Residents of 9 states don't pay income tax — here's how to decide if you'll save by moving to one of them

Nine states in the U.S. don't levy income taxes, which may save some residents money. But experts say to consider these things if you're looking to move to one of them.


The coronavirus pandemic has made remote employment possible for many workers across the country — and for some, that may become a permanent arrangement. If you find yourself in a position where you're free to move, you may consider whether relocating to a cheaper, low-tax state is worth the effort.

Evidently, there are plenty of people who think it is.

"The [financial] pros are significant" to moving to a state with lower taxes, says Tasha Dickinson, a Florida-based wills, trusts, and estates lawyer with the law firm Day Pitney. "The biggest migratory pattern in our country is from New York to Florida," she says, and "another is from California to Nevada."

New York and California are two of the most expensive states in the country in which to live, in large part due to the heavy tax burdens residents must pay, which include income taxes, property taxes, and sales taxes. Florida and Nevada are two of nine states in the U.S. that don't levy income taxes as of 2020 — meaning that people who live and work in those states stand to potentially save a lot of money.

"It all stems from the fact that the individual tax implications are more advantageous," says Dickinson.

But does that mean it's worth it to make a move to a low-tax state? Excerpts say there are a lot of factors to consider.

Which states don't charge income taxes

Here are the current nine states that don't levy taxes on income:

  • Alaska
  • Florida
  • Nevada
  • New Hampshire*
  • South Dakota
  • Tennessee*
  • Texas
  • Washington
  • Wyoming

* State does tax income from interest and dividends.

To compare, California has some of the country's highest income tax rates, up to 13.3% for single individuals earning $1 million or more. So, in very simple terms, a worker with $50,000 in taxable income in Santa Barbara would fall into California's 8% income tax bracket and owe the state nearly $2,000 in income taxes, while one living in Seattle would owe the state no income tax.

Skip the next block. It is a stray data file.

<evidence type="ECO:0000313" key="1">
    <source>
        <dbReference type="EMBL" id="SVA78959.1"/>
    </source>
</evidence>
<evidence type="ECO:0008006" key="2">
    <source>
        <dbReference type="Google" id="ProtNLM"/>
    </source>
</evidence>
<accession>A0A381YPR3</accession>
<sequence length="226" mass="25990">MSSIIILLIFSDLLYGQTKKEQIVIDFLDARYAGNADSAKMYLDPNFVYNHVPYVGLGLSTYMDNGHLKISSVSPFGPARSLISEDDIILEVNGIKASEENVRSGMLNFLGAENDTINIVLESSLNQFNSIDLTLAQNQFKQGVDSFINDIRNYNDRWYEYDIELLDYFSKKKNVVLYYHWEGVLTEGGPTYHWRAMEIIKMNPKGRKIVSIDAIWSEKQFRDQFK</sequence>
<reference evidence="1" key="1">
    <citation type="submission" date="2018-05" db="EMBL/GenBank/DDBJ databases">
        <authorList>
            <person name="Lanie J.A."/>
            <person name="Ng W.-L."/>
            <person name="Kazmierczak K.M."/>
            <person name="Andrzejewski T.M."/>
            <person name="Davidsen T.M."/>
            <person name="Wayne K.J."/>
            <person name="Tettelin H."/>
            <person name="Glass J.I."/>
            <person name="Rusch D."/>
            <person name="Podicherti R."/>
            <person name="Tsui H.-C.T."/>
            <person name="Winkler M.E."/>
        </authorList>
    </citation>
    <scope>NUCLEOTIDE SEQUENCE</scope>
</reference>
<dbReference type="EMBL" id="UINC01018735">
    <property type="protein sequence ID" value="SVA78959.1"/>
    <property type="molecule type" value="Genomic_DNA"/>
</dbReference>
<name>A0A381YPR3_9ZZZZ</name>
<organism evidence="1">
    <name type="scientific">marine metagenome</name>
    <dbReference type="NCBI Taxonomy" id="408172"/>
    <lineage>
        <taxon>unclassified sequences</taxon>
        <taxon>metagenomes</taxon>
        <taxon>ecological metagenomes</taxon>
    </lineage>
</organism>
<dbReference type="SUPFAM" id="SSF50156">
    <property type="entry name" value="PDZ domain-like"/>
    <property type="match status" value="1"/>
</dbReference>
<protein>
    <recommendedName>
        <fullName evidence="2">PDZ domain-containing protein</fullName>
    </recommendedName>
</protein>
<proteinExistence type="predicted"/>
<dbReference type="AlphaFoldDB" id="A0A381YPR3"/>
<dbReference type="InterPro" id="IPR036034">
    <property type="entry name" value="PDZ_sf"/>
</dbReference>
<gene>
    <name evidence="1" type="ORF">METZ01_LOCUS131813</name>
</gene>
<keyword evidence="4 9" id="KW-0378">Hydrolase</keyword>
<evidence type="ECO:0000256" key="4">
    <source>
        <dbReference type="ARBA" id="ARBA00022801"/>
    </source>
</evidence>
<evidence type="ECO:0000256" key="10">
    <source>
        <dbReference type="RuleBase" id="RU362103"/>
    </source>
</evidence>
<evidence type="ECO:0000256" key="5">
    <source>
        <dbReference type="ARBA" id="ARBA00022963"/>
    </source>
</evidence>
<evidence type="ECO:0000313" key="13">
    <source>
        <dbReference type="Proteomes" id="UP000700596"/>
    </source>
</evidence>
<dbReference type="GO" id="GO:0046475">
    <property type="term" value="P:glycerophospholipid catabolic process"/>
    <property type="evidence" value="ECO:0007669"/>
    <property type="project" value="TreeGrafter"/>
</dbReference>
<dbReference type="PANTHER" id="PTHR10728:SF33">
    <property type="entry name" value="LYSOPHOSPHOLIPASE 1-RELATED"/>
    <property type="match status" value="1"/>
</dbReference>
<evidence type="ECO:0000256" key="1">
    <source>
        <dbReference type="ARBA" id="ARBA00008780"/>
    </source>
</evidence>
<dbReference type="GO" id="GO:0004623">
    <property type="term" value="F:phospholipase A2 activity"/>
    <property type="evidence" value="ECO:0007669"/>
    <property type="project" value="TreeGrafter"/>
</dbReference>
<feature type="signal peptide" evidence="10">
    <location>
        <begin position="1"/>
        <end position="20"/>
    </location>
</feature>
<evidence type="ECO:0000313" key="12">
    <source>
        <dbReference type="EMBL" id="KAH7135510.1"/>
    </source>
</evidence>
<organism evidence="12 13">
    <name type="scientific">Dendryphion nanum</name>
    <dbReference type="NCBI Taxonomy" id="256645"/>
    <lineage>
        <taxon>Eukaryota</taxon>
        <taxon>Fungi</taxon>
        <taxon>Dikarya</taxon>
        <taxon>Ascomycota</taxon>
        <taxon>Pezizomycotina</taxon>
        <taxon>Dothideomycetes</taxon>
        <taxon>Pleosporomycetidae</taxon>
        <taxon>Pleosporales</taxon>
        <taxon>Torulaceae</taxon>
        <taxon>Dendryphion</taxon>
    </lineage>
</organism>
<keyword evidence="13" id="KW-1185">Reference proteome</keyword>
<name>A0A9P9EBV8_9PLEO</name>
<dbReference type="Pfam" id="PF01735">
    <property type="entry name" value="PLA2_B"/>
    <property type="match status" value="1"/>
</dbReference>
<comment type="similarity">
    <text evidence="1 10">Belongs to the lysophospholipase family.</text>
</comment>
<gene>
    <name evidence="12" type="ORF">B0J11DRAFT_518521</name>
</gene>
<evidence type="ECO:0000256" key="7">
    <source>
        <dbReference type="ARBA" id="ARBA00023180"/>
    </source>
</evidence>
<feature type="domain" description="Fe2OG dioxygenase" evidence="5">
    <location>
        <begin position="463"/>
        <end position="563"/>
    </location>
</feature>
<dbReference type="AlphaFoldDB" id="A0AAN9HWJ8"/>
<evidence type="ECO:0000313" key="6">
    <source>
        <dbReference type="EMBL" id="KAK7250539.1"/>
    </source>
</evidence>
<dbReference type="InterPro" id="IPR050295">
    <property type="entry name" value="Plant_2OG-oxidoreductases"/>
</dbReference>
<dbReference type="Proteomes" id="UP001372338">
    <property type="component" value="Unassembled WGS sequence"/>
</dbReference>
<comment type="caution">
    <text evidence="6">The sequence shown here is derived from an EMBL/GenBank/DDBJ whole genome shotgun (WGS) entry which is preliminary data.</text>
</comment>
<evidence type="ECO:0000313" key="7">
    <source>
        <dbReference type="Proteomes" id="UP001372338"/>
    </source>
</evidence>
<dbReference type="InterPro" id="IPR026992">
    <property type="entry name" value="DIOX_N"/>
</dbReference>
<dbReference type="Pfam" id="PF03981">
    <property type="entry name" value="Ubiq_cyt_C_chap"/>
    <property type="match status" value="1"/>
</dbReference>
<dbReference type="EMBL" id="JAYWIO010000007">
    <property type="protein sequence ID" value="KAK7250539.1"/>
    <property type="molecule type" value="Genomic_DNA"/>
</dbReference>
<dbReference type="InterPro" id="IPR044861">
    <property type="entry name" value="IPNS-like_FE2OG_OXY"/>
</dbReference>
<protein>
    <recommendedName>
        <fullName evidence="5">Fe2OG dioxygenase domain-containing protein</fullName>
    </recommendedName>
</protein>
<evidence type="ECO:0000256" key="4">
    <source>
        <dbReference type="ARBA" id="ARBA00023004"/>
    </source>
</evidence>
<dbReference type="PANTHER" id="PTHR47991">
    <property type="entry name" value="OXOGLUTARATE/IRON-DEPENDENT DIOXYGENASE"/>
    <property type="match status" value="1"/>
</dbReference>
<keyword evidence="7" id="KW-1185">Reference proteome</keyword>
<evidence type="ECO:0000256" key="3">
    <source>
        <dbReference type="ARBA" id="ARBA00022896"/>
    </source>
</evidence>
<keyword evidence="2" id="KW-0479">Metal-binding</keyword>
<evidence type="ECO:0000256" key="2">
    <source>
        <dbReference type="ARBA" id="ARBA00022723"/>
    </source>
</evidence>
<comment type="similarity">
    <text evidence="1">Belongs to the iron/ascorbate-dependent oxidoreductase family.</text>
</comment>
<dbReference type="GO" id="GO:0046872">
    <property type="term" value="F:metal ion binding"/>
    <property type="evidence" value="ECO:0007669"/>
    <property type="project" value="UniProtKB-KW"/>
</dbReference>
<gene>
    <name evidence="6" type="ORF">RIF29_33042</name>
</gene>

Here's how tax brackets actually work

Video by David Fang

Taxes add up, and it's something that even professional athletes — who are high earners, in most cases — take into account for their bottom line. A 2019 poll of NFL players' agents conducted by Sports Illustrated, for example, shows that football players want to play in three cities above all others: Dallas, Seattle, and Miami. All three of those cities are in states with no income taxes.

For someone earning the average NFL salary of around $2.7 million, income taxes could vacuum up a considerable portion of those earnings.

But it's important to keep in mind that income taxes are only one type of taxes that local, state, and the federal government use to earn revenues. Property tax rates and state and local sales tax, for example, can eat up even more of your earnings.

So, when you consider all of those taxes to calculate a total tax burden, these are the cheapest states to live in in the U.S., according to a 2020 report from WalletHub:

  1. Alaska (total tax burden: 5.16% of income)
  2. Delaware (5.5%)
  3. Tennessee (6.2%)
  4. Wyoming (6.5%)
  5. Florida (6.8%)
  6. New Hampshire (6.9%)
  7. Oklahoma (6.9%)
  8. Montana (7.2%)
  9. Alabama (7.6%)
  10. South Carolina (7.5%)

How to decide if it's worth moving to save on taxes